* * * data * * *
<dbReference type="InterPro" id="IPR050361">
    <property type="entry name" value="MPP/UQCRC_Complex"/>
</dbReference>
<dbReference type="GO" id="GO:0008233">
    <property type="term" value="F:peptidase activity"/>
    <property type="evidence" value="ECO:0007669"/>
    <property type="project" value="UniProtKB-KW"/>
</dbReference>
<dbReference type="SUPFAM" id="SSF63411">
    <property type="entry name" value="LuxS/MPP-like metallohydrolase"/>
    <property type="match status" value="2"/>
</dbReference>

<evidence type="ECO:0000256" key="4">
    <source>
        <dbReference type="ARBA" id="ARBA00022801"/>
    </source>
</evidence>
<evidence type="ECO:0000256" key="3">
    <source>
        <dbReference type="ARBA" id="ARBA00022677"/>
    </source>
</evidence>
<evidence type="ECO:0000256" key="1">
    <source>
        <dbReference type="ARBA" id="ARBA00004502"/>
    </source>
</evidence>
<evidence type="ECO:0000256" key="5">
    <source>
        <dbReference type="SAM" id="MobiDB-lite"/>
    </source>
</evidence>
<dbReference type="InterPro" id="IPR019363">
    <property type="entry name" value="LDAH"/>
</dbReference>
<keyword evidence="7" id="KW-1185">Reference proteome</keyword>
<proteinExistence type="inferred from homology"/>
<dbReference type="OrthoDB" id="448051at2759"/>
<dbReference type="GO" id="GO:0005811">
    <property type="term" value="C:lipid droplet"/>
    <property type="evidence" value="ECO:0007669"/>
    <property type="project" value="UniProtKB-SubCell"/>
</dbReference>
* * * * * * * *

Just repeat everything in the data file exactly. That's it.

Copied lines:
<dbReference type="InterPro" id="IPR050361">
    <property type="entry name" value="MPP/UQCRC_Complex"/>
</dbReference>
<dbReference type="GO" id="GO:0008233">
    <property type="term" value="F:peptidase activity"/>
    <property type="evidence" value="ECO:0007669"/>
    <property type="project" value="UniProtKB-KW"/>
</dbReference>
<dbReference type="SUPFAM" id="SSF63411">
    <property type="entry name" value="LuxS/MPP-like metallohydrolase"/>
    <property type="match status" value="2"/>
</dbReference>

<evidence type="ECO:0000256" key="4">
    <source>
        <dbReference type="ARBA" id="ARBA00022801"/>
    </source>
</evidence>
<evidence type="ECO:0000256" key="3">
    <source>
        <dbReference type="ARBA" id="ARBA00022677"/>
    </source>
</evidence>
<evidence type="ECO:0000256" key="1">
    <source>
        <dbReference type="ARBA" id="ARBA00004502"/>
    </source>
</evidence>
<evidence type="ECO:0000256" key="5">
    <source>
        <dbReference type="SAM" id="MobiDB-lite"/>
    </source>
</evidence>
<dbReference type="InterPro" id="IPR019363">
    <property type="entry name" value="LDAH"/>
</dbReference>
<keyword evidence="7" id="KW-1185">Reference proteome</keyword>
<proteinExistence type="inferred from homology"/>
<dbReference type="OrthoDB" id="448051at2759"/>
<dbReference type="GO" id="GO:0005811">
    <property type="term" value="C:lipid droplet"/>
    <property type="evidence" value="ECO:0007669"/>
    <property type="project" value="UniProtKB-SubCell"/>
</dbReference>